ICCA’s head office team took responsibility for ensuring that localised content from each of the hubs was relevant and topical for the different regions. While local ICCA teams on the ground had access to the back-end of the DRPG portal so that they could see questions and poll results and determine what information got pushed to the presenters live on stage.
“It was important to make sure every audience and online viewer felt connected to each other so we kept the communication between hubs open and active throughout each day to instil a real sense of togetherness,” Goodman says. “Communication and co-ordination of all the different production suppliers around the world was also vital but the planning and determination to make it a success was second-to-none.”
Ben Goedegebuure, enterprise vice president, global & industry presence at Maritz Global Events agrees. He says: “ICCA 2020 was exciting and challenging for many different reasons. But it also provided a by-opportunity for innovation and a different way of looking at how an association congress with a large international attendance could be delivered. Collectively we realised that we had to engage differently with the ICCA audience than had been done in the past. That took huge resolve, energy, creativity and commitment from all involved.
“The choice of creating a hybrid hub-spoke event (with Kaohsiung being the main location and with the studios in the UK acting as the key broadcast location) with a wide digital attendance was a challenging decision – but also the right decision. This model provided the opportunity for the audience to make the choice to attend in person for those that could travel – and attend digitally (and on-demand) for those that were not able to travel. The result was the largest attendance ever.”
The hybrid hub-spoke format for the 59th annual ICCA congress was so successful that the 60th outing will repeat the logistical set-up when it moves to Cartagena de Indias, Colombia on 24 October.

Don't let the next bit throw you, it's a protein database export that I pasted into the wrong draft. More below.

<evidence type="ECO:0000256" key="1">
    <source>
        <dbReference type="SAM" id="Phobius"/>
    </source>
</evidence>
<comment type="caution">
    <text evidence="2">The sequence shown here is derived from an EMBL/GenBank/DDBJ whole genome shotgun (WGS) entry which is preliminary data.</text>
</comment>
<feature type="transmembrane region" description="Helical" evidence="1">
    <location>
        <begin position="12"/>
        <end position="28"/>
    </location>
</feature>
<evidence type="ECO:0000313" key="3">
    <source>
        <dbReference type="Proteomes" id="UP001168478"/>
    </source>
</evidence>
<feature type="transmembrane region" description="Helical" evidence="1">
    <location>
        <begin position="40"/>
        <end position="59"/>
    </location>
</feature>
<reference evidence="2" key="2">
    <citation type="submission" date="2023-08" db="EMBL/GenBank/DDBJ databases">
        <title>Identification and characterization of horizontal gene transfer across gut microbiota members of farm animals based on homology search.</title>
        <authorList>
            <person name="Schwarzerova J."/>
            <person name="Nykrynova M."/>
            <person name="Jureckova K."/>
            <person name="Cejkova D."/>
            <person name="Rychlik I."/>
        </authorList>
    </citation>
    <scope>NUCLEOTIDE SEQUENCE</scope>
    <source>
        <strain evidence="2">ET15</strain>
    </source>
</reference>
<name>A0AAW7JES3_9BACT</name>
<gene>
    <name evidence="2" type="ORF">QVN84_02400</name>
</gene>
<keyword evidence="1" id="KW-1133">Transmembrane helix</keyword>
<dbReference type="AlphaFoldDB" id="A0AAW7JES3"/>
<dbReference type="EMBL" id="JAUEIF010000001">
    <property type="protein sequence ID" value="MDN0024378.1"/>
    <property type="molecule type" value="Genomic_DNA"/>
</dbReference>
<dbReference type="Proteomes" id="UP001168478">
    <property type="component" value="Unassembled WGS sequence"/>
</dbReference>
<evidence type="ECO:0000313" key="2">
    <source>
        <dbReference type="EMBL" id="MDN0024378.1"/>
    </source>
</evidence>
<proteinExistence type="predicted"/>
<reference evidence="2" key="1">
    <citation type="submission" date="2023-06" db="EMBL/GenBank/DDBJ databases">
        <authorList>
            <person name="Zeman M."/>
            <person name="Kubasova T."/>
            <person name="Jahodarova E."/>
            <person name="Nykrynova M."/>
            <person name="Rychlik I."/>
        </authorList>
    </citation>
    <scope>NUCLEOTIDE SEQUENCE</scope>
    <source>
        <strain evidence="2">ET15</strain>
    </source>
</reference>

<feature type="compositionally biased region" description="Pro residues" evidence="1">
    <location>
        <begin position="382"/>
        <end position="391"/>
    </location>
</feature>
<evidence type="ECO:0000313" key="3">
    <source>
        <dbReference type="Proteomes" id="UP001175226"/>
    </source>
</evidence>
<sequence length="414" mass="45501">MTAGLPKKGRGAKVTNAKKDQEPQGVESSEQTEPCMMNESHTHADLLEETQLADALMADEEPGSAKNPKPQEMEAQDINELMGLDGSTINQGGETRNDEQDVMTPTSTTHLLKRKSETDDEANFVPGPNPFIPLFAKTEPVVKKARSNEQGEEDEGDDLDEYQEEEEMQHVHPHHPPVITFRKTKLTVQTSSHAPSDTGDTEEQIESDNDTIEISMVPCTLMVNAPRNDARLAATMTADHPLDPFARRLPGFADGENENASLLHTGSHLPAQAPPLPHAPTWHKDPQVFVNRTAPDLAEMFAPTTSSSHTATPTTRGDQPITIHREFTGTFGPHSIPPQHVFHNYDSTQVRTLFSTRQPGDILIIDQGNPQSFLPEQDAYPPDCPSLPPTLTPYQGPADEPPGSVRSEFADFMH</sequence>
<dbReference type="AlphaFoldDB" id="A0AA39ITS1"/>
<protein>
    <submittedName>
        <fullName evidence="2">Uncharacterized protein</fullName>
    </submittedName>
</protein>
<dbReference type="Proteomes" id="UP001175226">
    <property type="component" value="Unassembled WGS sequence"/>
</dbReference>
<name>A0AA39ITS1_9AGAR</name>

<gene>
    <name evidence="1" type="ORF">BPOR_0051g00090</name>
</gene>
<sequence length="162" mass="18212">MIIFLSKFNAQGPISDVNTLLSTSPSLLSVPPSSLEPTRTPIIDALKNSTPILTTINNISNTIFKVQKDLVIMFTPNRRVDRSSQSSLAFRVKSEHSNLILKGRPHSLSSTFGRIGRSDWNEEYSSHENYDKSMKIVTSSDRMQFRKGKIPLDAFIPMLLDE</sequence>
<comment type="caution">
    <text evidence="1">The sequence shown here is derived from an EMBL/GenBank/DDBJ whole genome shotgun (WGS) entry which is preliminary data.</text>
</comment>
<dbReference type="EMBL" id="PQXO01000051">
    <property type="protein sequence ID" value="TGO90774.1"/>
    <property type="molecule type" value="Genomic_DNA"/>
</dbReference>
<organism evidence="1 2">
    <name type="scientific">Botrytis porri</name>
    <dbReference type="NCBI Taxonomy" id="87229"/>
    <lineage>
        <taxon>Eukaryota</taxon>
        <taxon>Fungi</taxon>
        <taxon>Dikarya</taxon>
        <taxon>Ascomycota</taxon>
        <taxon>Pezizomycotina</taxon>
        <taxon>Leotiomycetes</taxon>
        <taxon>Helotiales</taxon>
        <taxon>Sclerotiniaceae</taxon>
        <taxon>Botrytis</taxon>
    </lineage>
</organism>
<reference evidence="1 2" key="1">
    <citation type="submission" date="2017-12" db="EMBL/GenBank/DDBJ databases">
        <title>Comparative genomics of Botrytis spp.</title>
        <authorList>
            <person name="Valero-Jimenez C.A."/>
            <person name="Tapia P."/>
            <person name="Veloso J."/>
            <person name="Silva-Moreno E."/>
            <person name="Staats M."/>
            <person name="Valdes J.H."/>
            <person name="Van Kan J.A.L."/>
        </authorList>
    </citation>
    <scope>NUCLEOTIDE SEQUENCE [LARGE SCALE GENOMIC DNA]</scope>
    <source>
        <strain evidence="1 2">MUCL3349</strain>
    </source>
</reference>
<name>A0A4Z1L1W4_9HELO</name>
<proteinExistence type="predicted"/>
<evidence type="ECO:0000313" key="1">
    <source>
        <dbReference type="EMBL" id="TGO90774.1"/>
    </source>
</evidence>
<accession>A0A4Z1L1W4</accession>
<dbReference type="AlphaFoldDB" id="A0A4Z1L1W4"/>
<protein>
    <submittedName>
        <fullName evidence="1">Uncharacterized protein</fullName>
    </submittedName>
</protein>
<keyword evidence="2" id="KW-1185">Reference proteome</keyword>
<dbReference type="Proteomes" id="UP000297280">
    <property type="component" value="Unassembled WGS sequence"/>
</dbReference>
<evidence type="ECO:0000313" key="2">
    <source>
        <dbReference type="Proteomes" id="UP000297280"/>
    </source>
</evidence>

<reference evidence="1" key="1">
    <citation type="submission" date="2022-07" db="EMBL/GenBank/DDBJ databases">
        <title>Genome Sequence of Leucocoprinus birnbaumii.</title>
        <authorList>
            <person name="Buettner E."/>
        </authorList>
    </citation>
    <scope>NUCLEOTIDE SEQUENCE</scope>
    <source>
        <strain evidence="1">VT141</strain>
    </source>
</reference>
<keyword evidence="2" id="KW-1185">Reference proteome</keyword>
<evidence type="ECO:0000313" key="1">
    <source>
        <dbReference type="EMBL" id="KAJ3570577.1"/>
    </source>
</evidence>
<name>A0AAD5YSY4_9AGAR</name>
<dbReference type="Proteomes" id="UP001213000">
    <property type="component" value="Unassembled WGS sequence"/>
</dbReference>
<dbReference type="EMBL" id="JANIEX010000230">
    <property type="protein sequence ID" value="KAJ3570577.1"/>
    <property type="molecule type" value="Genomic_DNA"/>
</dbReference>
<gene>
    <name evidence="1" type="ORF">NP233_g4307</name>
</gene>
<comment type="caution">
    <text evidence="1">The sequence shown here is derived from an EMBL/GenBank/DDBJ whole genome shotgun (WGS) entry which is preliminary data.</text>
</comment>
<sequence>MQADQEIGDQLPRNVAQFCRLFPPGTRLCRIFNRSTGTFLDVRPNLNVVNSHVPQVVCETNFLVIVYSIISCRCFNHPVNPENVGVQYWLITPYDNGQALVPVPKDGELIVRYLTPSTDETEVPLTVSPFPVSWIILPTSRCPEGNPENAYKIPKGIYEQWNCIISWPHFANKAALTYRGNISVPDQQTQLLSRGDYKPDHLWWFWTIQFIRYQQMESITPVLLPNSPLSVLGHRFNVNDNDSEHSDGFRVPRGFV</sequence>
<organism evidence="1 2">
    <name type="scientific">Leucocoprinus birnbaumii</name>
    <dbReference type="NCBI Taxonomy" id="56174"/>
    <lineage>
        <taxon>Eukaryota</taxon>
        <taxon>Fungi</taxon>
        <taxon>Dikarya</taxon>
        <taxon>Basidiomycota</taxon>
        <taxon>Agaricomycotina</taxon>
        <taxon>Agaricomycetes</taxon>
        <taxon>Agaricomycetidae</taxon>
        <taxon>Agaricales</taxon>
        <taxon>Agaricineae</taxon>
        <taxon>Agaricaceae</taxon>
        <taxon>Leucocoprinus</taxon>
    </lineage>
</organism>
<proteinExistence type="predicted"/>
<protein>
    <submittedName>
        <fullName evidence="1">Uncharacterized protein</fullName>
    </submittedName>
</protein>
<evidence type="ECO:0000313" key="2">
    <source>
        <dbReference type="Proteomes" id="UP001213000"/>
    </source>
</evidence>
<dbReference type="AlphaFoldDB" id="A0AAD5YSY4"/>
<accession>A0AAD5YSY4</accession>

For ICCA president Rees, the secret behind the success of this hybrid format is proper investment in the technology and not being afraid to innovate in order to ensure a memorable experience for stakeholders.
“My appearance as a hologram was a particular wow factor. It wasn’t cheap but it was worth every penny,” he says. “With hybrid, there’s a lot of things that can go wrong so you have to ensure that the technology and planning is top-notch. Don’t take risks on the quality of the broadcast partner. It just isn’t worth it.
“Invest properly and tap into the additional revenue streams that hybrid provides,” Rees continues. “We found that with a hub-spoke concept, you can attract regional sponsorship from suppliers looking to reach local hub participants. By archiving the content into a digital library, theres’s also the opportunity to charge or license that content for different audiences around the world.”
So will Rees be once again beamed into the opening ceremony as a hologram in Colombia?
“It’s one of several sustainability-focused options being considered for sure, along with streaming live from one of the other European hubs. You’ll have to wait and see,” he concludes.